Bridge Repertory Theater kicks off its third season with Salome, Oscar Wilde’s fast-paced one-act, inspired by the iconic Bible story, featuring dancer Shura Baryshnikov in the titular role.
Oscar Wilde’s rich, heightened text enlivens a most dangerous bargain: Herod begs Salomé, “Dance for me,” and in exchange promises anything she desires. Salomé complies with the mysterious and erotic dance of the seven veils. To Herod’s horror, she then demands the severed head of John the Baptist on a silver platter – an act of retaliation born of unrequited love-at-first-sight. Will Herod honor his word?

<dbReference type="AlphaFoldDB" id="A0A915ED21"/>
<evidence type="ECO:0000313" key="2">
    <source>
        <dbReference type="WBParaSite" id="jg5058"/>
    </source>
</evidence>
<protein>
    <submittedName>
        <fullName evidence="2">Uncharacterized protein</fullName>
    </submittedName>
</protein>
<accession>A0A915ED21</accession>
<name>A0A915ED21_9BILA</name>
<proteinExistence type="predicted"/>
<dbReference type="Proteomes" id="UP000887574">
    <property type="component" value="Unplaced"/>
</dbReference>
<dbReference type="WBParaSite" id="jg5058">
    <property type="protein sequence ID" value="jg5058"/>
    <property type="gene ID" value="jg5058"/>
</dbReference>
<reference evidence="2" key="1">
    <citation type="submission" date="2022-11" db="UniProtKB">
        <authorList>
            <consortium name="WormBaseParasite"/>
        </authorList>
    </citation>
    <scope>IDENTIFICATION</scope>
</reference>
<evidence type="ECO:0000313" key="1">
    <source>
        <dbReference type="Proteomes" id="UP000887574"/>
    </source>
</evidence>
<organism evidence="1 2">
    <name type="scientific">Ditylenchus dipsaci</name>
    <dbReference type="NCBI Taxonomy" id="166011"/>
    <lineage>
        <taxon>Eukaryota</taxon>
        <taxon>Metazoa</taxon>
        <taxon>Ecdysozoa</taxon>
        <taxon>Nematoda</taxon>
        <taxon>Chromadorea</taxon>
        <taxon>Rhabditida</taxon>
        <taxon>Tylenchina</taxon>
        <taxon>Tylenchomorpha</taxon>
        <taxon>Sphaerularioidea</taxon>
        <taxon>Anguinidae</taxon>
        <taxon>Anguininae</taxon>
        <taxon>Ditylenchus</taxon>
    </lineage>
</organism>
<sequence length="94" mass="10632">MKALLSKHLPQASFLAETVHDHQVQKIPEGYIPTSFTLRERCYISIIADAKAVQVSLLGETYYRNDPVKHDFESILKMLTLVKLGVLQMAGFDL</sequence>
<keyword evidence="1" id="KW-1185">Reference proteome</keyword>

Director Olivia D’Ambrosio will stage Salomé at First Church in Boston’s Back Bay, where audiences will be engulfed in an immersive, banquet-style environment. D’Ambrosio radicalizes the legend and Oscar Wilde’s play by setting this specific production in the year 1970. D’Ambrosio says of Salomé: “We are opening our third season with a play that defies categorization. It is sexy, terrifying, hilarious, and, above all, epic.”
Certain books were “banned in Boston” at least as far back as 1651, when one William Pynchon wrote a book criticizing Puritanism.